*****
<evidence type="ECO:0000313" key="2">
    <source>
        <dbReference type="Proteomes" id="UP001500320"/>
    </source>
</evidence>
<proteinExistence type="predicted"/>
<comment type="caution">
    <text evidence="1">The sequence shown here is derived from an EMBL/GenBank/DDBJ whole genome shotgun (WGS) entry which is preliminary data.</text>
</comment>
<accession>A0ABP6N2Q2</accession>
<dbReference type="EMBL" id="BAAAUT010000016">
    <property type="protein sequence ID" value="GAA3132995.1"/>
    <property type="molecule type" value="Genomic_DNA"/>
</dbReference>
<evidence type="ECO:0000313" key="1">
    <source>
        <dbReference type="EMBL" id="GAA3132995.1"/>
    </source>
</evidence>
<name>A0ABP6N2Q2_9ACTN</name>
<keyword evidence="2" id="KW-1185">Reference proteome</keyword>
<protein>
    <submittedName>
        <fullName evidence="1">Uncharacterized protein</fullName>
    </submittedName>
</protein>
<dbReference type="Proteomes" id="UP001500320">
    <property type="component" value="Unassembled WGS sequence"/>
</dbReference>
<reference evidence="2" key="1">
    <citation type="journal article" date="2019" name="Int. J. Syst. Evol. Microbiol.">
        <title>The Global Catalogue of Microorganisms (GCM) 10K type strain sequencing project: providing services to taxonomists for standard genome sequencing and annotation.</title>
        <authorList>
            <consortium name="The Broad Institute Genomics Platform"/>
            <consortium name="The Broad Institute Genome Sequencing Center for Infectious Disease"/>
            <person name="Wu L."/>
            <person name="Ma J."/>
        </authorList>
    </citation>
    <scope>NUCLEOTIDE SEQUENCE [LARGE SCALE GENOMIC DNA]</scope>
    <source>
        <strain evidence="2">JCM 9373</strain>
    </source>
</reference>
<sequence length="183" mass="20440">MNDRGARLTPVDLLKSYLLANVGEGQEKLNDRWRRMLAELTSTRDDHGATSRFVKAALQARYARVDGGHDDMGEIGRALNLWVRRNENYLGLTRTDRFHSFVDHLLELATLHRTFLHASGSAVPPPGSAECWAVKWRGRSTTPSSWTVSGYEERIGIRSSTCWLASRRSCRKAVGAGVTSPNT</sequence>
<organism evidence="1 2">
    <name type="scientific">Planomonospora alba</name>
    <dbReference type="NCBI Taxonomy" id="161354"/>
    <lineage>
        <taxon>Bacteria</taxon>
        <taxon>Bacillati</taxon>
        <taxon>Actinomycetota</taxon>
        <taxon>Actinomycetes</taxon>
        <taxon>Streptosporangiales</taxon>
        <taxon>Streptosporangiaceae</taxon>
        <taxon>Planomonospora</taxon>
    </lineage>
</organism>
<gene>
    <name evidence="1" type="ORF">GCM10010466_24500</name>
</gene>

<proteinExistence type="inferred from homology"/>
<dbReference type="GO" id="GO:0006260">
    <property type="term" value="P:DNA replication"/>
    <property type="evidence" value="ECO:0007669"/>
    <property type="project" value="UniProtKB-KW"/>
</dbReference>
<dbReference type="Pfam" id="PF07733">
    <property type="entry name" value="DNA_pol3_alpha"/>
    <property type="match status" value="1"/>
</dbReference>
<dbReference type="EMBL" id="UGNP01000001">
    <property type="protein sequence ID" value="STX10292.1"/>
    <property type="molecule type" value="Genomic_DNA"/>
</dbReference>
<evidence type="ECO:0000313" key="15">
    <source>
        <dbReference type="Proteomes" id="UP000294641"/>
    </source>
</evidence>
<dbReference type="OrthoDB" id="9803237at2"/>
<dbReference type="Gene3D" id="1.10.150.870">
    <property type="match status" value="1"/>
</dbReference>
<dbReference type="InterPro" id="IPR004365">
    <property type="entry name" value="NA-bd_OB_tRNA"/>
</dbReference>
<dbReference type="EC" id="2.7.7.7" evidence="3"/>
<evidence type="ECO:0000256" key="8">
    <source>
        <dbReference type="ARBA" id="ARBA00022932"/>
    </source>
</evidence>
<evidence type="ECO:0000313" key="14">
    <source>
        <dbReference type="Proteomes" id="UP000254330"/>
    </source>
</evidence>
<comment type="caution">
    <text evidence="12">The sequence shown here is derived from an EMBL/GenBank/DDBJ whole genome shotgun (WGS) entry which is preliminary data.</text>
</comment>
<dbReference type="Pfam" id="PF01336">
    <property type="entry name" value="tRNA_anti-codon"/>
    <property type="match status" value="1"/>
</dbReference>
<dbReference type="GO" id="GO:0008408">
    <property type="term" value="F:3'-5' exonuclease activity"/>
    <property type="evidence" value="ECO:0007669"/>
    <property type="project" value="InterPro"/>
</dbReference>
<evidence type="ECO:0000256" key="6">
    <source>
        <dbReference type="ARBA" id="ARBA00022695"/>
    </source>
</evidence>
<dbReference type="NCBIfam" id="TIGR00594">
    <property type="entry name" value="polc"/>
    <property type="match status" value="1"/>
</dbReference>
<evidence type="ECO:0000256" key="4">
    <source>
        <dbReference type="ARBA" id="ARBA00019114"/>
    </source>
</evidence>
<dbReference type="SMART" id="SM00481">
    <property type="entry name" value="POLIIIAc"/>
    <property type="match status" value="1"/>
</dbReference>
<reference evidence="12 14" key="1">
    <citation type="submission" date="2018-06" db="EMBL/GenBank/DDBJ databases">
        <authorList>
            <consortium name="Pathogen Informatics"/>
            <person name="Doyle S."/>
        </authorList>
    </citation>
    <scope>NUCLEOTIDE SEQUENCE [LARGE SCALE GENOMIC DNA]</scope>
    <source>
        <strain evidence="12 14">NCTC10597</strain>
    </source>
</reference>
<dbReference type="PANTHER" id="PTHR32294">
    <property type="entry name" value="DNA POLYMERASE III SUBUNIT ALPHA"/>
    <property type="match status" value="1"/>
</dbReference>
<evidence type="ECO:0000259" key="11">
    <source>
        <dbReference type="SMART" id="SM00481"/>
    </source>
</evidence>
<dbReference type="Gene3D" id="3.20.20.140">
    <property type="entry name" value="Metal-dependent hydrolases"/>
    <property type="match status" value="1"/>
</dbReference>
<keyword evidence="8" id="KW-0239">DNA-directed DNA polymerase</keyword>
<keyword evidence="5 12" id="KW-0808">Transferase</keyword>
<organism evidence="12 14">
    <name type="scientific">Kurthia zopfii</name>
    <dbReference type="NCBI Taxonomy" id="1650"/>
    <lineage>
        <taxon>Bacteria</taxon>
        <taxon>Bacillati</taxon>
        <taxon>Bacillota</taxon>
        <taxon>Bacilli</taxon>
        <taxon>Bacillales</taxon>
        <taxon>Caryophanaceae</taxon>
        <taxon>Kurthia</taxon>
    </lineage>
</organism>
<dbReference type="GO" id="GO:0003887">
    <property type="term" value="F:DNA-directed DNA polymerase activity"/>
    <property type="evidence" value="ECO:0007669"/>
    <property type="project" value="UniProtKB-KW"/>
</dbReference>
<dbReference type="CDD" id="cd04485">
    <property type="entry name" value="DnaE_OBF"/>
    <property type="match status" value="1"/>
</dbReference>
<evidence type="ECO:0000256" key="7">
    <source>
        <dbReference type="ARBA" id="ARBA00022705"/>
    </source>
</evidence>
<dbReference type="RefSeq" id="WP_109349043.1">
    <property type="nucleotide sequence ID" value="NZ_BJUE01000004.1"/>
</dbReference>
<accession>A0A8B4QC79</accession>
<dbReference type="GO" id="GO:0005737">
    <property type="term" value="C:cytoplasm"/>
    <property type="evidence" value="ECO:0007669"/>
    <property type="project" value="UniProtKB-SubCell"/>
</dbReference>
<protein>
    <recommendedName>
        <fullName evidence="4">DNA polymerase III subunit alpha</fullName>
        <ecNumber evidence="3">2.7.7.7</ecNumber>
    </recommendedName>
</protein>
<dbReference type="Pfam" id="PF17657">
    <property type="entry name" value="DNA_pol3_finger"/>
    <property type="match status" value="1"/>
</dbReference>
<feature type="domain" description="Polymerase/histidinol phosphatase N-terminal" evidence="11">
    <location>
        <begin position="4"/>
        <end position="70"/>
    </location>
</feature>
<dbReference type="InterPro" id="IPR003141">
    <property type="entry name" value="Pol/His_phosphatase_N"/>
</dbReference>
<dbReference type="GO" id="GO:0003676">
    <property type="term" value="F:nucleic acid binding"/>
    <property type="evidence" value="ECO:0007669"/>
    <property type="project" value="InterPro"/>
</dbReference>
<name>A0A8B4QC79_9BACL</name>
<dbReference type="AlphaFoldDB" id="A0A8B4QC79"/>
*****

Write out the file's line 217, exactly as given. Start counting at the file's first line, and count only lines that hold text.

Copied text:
<dbReference type="AlphaFoldDB" id="A0A8B4QC79"/>